Since March 2017 cannabinoids – in short: marijuana – have been prescribed by law in some nations. Currently, the sum of prescribed prescriptions doubled. About 75 percent of medical cannabis applications are approved. How should the clinical trial data be interpreted, what is the actual practice lifelike, and who may now access these drugs?
Who is Cannabis For?
Cannabis is primarily used in pain patients. Further positive effects were shown in the cure of vomiting and nausea during chemotherapy and the control of loss of appetite. Cancer patients in chemotherapy and HIV/AIDS patients currently constitute the largest area of application. In particular, its benefit on neuropathic pain has ensured rise to the legalization of cannabis as a medicinal substance.
In What Form is Cannabis Administered?
Currently, the two finished drugs dronabinol and nabiximoles are approved as the most effective active ingredients. The peculiarity since March 2017 is that they are prescribed beyond their approvals, in the so-called ‘off-label use.’
However, the utilization of flowers, which are now also available, is denied. Their disadvantage is that the active ingredient concentration is difficult and variable to estimate even in similar preparation procedures.
Cannabis extracts are usually prescribed in the form of oily drops, capsules or alcoholic inhalation solutions while flowers can be inhaled, which has the advantage that no poisonous plant materials are inhaled.
How Does Cannabis Work?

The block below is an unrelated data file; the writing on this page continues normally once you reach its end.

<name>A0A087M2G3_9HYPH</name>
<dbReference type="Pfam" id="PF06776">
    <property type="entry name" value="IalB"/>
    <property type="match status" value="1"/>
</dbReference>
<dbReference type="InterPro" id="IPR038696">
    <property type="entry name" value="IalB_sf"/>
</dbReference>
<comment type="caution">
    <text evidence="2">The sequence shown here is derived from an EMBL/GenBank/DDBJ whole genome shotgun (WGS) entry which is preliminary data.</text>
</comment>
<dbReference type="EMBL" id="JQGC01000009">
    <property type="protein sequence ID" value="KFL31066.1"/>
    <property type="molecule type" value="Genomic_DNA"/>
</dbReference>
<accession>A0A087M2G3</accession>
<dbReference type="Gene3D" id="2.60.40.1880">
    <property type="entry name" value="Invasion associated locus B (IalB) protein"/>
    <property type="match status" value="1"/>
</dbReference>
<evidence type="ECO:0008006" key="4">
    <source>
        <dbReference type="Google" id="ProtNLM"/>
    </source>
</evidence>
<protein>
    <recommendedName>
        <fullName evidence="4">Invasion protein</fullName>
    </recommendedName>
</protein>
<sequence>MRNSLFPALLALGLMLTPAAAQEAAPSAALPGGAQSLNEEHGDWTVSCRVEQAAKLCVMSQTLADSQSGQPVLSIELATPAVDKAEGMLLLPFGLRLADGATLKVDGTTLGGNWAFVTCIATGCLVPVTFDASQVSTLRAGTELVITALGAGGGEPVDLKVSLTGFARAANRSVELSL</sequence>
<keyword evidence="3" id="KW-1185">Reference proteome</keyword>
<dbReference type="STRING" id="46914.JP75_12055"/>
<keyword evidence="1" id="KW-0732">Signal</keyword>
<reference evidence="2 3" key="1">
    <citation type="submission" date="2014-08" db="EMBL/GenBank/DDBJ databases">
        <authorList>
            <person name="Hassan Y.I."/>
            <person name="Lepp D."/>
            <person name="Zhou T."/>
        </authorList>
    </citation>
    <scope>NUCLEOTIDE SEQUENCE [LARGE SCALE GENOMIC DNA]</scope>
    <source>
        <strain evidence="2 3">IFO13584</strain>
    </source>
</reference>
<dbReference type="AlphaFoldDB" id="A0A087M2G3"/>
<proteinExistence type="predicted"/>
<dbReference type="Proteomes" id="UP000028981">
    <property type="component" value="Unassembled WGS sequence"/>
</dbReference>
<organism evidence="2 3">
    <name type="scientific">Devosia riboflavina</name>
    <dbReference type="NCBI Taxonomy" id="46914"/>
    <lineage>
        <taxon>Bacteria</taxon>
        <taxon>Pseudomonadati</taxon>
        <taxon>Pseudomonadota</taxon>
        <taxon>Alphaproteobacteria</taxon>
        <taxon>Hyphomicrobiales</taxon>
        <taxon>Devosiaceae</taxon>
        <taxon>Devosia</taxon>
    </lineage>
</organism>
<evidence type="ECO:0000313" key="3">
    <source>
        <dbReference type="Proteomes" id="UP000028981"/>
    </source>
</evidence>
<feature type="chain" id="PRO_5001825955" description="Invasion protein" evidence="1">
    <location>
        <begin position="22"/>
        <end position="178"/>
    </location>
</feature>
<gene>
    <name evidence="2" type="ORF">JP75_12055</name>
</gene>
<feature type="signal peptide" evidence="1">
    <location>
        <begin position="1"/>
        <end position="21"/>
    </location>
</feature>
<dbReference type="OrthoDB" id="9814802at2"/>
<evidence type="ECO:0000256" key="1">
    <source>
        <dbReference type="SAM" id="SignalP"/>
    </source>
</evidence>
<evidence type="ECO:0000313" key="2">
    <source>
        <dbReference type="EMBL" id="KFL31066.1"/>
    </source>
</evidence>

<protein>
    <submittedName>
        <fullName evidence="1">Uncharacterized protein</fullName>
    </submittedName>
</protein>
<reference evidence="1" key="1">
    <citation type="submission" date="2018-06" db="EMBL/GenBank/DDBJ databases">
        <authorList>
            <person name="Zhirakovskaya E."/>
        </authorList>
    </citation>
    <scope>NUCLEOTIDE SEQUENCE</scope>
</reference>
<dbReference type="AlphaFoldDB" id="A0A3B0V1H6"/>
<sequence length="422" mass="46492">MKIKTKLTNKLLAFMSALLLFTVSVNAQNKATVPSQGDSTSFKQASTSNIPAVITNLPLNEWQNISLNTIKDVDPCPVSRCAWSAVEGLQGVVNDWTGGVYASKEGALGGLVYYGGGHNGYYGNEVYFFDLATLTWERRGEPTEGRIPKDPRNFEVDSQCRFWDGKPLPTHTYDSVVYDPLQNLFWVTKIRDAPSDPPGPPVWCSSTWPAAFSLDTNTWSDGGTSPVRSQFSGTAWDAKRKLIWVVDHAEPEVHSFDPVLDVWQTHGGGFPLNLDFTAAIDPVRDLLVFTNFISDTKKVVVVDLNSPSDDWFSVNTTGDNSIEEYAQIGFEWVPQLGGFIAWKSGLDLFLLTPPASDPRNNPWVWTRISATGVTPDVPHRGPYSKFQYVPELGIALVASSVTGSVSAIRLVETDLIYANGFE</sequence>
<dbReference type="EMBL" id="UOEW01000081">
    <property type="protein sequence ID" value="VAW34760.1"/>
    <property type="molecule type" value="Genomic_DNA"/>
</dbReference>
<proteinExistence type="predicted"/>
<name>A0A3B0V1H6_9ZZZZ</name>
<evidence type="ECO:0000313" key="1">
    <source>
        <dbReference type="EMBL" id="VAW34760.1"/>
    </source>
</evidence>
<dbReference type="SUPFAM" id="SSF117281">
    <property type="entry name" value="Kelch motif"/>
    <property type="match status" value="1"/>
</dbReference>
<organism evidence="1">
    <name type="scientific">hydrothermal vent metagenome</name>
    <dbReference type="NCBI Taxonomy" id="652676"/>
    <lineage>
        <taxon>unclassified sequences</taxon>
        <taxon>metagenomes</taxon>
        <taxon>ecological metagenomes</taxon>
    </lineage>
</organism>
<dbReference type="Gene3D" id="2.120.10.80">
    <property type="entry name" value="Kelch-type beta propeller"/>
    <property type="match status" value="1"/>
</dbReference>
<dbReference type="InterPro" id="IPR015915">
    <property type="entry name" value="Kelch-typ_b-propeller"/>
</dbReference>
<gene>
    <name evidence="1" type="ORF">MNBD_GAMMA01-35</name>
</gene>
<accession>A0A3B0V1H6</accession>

For the medically desired effects of cannabis, the two active ingredients THC and CBD are responsible. They have analgesic, psychoactive, antiemetic, appetite stimulating, muscle relaxant, antipsychotic, anti-lytic, anticonvulsant and neuroprotective. The substances are in the structure of organic acids in the plant, which must first be converted into active forms for medical use by heat decarboxylation. This happens, for example, when smoking, evaporating or heating in oil. The effect of cannabinoids unfolds by binding to the so-called cannabinoid receptors. CBD has a much broader spectrum of activity than THC, which can also be accompanied by critical side effects related to the psyche.
For the application in pain, therapy is just the complementary effect of the two drugs THC and CBD responsible. According to Zenabis Medical Marijuana, they strengthen each other in their analgesic effect and also complement each other in their muscle relaxant, appetite-stimulating, and anxiolytic effect. Another advantage of the combination is that the antipsychotic properties of CBD attenuate the psychotic effects of THC.
Depending on the form of administration, side effects may occur. Especially the central nervous system and the psyche are affected. The DGS, therefore, recommends the administration of Nabiximols. If the desired result does not appear, then it should be tried with dronabinol and only in the last step with cannabis flowers.